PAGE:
The first thing you should do is find out for yourself whether or not your children are users of We will show you exactly how to do it.

Our suggestion is that the best way to know something is to do it yourself. So if you locate your child’s profile on MySpace, why not join yourself?

It may sound crazy, but it will show you the most detail about the sign up process. Plus you may have to join to see all of your child’s site. To see ALL of the photos a user has posted on you must be a user. You can see the basic front page your child has posted as a visitor but to see “additional photos” etc, you must be a member.

Don’t fret! You don’t have to post anything personal at all. You can put up a site and use pictures of your dog or cat or no pictures at all.


Preparing Yourself

Before you search out your child’s site remember the immortal words of “Hitchhiker’s Guide to the Galaxy” – DON’T PANIC. Prepare yourself for the possibility that what you see may not agree with what you believe your child’s personal life and preferences are. Don’t forget you were a rebellious teen once yourself. Think of all the feelings you hid from your mom and dad, but not your friends. Now realize that this is your kids “secret hideout” from you, so to speak.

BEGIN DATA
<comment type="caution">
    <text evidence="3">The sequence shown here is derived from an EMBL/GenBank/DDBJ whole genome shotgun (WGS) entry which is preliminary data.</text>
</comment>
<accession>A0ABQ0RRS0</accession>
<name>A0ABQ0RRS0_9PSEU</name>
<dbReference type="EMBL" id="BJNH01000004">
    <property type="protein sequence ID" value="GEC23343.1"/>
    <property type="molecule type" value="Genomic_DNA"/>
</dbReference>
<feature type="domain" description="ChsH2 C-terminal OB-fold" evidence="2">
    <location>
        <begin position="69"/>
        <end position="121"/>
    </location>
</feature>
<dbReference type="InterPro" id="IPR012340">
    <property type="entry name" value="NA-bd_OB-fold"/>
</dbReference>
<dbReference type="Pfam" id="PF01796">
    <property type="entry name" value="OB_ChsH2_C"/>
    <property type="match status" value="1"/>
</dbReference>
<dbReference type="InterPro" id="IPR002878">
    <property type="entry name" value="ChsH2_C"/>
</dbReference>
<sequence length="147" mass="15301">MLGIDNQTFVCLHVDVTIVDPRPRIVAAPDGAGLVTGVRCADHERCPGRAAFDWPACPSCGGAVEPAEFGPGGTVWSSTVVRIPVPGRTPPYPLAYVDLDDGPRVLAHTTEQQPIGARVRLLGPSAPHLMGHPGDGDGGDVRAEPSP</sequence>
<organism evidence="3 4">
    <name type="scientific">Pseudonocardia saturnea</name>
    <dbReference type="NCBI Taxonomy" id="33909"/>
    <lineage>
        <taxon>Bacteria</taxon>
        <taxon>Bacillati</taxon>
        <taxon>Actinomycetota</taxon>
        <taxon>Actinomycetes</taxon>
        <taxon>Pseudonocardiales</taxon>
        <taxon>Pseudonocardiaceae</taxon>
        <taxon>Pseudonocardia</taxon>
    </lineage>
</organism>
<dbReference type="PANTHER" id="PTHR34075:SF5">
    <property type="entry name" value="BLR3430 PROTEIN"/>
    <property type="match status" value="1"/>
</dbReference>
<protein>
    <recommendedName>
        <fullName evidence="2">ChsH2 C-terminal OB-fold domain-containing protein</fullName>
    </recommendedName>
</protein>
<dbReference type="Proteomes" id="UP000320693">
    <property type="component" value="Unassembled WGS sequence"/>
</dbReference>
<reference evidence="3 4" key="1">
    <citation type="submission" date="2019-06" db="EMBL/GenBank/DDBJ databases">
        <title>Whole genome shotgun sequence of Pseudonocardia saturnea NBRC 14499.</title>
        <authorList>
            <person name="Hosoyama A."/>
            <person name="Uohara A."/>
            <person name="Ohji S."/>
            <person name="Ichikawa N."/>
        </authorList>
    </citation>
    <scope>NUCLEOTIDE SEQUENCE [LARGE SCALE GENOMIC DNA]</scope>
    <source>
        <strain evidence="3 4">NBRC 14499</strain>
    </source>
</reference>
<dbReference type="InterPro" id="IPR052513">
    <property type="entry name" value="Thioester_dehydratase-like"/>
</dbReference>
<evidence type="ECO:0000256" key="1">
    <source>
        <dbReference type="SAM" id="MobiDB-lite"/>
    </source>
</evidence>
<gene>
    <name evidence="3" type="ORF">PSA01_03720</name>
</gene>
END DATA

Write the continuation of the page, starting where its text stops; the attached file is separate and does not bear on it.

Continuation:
This is the time for understanding – not anger. Your children are expressing themselves to their peers and peer pressure is even more intense these days than when we were young. They will most likely have things on the site that may shock you. It is to be expected. If they don’t – you are one very lucky and blessed parent.

Calmly go over what is there. Rather than focus on “immorality and bad language”, it is best to concentrate on things that compromise their privacy.

If you can keep your discussions around the privacy issues the kids will understand you care, especially if you overlook other things they thought you would get upset about. Explain to them that your biggest concern is their safety.

If you get upset, yell and scream and criticize their opinions and artistic expression they will most likely be unresponsive to the privacy concerns (or anything else you say on the subject for that matter).

This is called “shooting yourself in the foot” and being a parent gives us unlimited opportunities to do it.